The Death of a Duke Foretold in St Albans

Nicholas Blatchley

Market Place, St Albans
Hertfordshire Archives & Local Studies

The First Battle of St Albans, on 22nd May 1455, marked the beginning of the Wars of the Roses and was the first of several battles in that conflict fought in Hertfordshire. Politically crucial, it’s also notable for a strange, apparently supernatural detail remembered in local tradition.

The Background to the Battle

The origins of the Wars of the Roses lay in a power struggle between the powerful Dukes of York and Somerset in the vacuum left by the ineffectual King Henry VI, who suffered from a debilitating illness  ̶  possibly porphyria, the same affliction that later affected George III. Richard Plantagenet, Duke of York, had a technically better claim to the throne than Henry, who favoured his rival, Edmund Beaufort, Duke of Somerset.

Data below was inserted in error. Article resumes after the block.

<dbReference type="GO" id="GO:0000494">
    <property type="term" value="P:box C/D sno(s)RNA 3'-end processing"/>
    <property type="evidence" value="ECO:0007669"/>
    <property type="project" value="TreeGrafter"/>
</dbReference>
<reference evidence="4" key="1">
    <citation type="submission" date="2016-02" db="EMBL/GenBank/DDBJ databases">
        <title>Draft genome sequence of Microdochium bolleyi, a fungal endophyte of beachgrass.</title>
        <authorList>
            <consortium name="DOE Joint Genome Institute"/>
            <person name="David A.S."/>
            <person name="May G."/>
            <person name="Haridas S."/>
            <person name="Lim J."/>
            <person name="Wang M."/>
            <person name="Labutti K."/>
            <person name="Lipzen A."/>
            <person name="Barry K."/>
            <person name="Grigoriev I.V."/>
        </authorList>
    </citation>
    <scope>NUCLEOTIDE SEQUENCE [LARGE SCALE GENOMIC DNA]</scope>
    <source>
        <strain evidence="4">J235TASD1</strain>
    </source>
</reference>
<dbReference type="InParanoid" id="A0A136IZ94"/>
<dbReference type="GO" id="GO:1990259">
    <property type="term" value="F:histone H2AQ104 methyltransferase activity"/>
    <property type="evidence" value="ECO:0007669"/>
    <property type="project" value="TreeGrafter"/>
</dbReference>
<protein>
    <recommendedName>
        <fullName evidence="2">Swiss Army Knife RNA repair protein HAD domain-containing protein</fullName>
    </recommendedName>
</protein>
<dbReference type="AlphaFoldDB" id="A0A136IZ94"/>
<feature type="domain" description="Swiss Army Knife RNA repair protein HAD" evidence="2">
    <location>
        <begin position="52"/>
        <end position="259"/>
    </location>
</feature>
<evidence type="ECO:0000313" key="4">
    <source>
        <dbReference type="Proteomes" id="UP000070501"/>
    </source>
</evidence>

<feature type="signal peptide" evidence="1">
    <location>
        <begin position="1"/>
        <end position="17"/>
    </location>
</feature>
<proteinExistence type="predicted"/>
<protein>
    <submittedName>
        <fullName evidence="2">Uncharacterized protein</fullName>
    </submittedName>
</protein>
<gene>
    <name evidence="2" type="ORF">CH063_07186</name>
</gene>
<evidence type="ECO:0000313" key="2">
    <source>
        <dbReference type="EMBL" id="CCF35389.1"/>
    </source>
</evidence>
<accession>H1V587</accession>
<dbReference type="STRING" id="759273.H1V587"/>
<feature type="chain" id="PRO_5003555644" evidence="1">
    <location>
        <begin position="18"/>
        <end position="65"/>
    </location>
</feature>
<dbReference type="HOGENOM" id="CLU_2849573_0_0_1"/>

Matters came to a head when York got word that Henry and Somerset planned to hold a Royal Council at Leicester, made up only of their allies, that would bring charges of treason against him. Along with his allies, who included his wife’s nephew Richard Neville, Earl of Warwick (later known as the Kingmaker), York intercepted the royal party at St Albans.

The Prophecy and Its Outcome

According to the legend, Somerset had received a strange prophecy. The soothsayer Roger Bolinbroke had said of the Duke “Let him shun castles”  ̶  not an easy thing for a mediaeval nobleman.

The battle, which lasted little more than half an hour, was a total victory for the Yorkist cause. Surprised by a ferocious charge by Warwick into the market square, which caught the King’s army completely unprepared, several of Somerset’s key allies were killed and Henry himself wounded and captured.

As for Somerset, perhaps forgetting the prophecy, he took refuge in the Castle Inn, on the corner of what’s now Chequer Street and Victoria Street, where there’s now a blue plaque. Surrounded and desperate, Somerset tried to fight his way out. He charged onto the street and killed four men before he was fatally wounded  ̶  right in front of the Castle.

It seems that Roger Bolinbroke knew what he was talking about.

This page was added on 21/02/2018.

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